Delivering the Paper

I was just about to leave, when the unit manager said:
“Oh, by the way. I’ve got one or two little jobs for you to do here.”
An hour and a half later, I had finished transferring lots of old nursing notes into archival boxes, using W.H. Smith circular reinforcements to patch up the existing sheets and dividers, and adding up how many hours of overtime and agency nursing we had used for the last five months (a lot). I had also toured the entire unit documenting how many chairs, tables, wardrobes, beds, cupboards, dressing tables, pot plants, cookers, desks, monstrous food warming machines, shelves, and filing cabinets we had, comparing these figures faithfully with those gathered six months earlier, and accounting for any differences. I had additionally, checked through the maintenance book to see how many maintenance jobs were still outstanding (a lot), I had filled in the monthly patient status form which told us how likely the patients were to move on and why they weren’t, and I had undertaken to audit the care plan entries of my colleagues during the next week, so that we would know whether blue pens had been erroneously used, abbreviations had crept in, or any other capital crimes had been committed.
I didn’t challenge Richard, as I had many times before, with the reasonable contentions that some of these jobs were unnecessary, some were his, some should be given to a ward secretary not a clinician, and some were perfectly mindless. He refused to accept the view that somebody with a £100.000 nursing degree shouldn’t really be spending long periods wrestling with W.H. Smith’s sticky reinforcements. Today, I allowed myself just the one comment:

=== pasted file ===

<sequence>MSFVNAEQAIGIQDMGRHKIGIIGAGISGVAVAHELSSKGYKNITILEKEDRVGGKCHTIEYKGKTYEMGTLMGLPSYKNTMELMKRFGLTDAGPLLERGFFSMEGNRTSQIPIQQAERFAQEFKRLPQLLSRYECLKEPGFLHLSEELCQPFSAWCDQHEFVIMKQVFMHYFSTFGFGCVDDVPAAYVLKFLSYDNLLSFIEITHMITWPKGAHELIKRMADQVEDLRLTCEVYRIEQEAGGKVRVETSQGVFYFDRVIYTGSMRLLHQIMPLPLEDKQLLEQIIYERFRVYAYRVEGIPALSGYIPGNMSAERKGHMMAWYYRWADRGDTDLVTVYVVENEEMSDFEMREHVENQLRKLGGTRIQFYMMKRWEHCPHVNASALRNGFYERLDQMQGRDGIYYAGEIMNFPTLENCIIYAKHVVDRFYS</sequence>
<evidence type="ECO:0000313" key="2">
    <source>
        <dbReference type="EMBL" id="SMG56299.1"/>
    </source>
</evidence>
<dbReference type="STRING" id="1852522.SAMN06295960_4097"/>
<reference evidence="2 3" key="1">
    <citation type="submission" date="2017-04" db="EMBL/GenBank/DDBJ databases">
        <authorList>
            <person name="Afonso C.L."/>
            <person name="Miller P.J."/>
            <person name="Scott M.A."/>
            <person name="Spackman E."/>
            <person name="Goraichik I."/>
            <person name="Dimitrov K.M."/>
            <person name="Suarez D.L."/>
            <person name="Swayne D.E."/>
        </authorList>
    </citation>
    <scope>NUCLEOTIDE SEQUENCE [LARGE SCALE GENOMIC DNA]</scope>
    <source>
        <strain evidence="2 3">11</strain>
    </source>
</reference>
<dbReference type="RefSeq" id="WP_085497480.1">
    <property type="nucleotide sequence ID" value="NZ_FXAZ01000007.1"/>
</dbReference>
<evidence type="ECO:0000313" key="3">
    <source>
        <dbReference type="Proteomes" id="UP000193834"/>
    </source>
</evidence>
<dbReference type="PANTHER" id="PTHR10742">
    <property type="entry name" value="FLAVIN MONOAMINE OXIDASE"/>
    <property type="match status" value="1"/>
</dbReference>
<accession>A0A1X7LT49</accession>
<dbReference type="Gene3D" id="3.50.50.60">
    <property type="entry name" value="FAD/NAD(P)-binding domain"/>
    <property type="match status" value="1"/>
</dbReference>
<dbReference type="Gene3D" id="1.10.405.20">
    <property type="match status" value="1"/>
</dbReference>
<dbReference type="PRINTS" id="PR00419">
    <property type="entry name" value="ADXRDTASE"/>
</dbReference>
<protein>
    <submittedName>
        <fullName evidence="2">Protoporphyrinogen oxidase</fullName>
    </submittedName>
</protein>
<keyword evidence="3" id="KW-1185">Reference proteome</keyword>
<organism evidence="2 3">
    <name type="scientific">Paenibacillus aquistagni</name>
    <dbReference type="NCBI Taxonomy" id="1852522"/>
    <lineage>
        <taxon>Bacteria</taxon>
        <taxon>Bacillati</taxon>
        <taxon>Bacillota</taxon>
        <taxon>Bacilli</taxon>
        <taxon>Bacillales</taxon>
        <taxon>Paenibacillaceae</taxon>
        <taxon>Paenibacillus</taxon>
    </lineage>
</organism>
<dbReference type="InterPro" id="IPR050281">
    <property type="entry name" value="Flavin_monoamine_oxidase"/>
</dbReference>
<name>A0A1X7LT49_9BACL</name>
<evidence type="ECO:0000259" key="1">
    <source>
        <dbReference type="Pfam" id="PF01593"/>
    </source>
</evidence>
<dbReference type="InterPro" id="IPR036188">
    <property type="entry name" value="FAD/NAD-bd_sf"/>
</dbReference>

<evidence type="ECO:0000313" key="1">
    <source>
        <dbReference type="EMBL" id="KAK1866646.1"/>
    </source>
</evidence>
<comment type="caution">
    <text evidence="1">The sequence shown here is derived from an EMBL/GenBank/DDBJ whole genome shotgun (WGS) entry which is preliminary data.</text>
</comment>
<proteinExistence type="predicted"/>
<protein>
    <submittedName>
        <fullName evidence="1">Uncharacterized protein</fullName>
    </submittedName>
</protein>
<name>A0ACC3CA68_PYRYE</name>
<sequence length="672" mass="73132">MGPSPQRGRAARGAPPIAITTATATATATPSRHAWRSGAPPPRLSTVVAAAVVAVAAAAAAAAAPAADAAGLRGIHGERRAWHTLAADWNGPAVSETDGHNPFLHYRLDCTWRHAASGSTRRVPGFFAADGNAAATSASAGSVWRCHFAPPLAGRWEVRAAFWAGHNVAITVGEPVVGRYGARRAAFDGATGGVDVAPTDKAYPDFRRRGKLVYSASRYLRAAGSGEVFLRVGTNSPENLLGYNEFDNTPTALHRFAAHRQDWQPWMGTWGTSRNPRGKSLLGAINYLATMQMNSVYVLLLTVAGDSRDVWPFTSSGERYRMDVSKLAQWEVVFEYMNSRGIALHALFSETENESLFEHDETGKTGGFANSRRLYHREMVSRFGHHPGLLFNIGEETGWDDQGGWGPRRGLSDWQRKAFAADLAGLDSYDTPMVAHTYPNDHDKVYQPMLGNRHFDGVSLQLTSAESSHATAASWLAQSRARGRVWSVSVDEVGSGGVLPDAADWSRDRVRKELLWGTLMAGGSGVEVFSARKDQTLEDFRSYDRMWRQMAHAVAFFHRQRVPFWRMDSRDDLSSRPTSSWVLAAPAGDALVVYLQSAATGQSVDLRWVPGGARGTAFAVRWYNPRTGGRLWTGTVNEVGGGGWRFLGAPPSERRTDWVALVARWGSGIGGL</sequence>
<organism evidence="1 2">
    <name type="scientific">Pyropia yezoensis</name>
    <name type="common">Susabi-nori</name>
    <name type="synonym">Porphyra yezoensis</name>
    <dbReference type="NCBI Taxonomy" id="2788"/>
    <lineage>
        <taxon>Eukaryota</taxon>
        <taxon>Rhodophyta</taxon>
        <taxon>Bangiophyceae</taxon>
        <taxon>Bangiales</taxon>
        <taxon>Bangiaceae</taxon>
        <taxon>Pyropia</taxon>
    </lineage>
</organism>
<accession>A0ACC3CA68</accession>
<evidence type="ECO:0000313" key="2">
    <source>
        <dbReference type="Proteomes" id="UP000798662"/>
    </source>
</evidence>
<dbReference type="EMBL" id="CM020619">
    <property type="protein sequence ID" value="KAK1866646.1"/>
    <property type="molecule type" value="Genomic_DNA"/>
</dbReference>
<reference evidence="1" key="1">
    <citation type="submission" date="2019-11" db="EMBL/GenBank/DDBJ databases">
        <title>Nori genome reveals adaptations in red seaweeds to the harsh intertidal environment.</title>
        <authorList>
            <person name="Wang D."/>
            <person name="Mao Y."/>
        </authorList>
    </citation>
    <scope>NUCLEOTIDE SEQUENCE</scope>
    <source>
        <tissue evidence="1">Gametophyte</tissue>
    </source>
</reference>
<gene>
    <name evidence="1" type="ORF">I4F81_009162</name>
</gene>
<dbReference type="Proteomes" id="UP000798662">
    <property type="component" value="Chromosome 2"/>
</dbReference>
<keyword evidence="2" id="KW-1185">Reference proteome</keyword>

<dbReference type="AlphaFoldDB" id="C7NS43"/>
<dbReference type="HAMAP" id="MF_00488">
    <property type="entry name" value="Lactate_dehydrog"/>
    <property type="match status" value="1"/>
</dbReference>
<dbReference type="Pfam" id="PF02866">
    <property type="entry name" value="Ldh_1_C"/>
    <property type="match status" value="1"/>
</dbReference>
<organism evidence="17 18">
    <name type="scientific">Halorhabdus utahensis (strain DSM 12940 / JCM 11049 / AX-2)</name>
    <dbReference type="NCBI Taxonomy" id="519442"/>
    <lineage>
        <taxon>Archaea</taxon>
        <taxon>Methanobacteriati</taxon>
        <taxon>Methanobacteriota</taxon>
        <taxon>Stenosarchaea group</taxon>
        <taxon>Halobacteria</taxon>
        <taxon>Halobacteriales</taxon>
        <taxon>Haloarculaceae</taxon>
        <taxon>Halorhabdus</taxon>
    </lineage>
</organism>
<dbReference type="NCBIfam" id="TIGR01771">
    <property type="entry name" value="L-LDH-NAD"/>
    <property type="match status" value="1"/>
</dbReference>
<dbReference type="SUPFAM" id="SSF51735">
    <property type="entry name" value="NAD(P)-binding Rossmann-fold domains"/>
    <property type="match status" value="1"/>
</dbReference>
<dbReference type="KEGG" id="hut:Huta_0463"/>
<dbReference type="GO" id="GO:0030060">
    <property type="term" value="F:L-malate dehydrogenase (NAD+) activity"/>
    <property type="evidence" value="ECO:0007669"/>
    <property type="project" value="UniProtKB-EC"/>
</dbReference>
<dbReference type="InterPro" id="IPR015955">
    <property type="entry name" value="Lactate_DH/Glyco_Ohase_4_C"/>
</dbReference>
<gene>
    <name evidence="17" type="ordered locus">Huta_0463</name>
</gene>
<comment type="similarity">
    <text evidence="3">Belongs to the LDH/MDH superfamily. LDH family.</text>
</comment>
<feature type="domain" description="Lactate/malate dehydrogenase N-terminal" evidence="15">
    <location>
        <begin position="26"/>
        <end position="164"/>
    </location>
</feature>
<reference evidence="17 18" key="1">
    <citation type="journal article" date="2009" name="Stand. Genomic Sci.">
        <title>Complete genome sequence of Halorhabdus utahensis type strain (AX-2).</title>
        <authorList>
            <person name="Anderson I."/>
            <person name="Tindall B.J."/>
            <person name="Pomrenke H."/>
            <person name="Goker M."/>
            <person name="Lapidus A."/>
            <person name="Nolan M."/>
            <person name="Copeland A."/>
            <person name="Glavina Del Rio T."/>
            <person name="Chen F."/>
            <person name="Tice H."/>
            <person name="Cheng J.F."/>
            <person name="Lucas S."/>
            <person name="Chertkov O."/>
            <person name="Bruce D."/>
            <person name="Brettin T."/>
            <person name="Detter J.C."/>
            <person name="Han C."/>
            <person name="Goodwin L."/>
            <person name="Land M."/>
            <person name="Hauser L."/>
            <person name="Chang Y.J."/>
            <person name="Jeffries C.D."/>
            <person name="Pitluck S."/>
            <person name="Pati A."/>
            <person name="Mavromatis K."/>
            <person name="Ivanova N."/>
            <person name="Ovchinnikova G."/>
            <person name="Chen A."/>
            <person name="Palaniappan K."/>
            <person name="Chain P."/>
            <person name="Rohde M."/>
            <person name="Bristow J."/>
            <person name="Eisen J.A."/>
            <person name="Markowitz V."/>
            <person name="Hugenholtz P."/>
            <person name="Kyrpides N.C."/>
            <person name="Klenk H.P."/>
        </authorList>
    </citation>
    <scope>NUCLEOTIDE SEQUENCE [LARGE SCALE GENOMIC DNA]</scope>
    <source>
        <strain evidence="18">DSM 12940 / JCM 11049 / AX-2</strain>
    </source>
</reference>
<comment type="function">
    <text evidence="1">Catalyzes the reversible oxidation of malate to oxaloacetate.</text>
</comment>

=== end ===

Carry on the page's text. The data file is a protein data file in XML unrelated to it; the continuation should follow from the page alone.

“Let’s face it. These care plan binders are so thick and heavy, they’re bending open the high tensile steel rings. We can’t really hold back the tide for much longer with paper reinforcements”.
“Hmm….hmm. Well, do your best. The clinical auditors may be coming soon, and we need the records to be as complete as possible.”
“I can only try.”
“I’ll give you the thumbs up then old boy.”
“I’d rather you didn’t, if you don’t mind” I winced.


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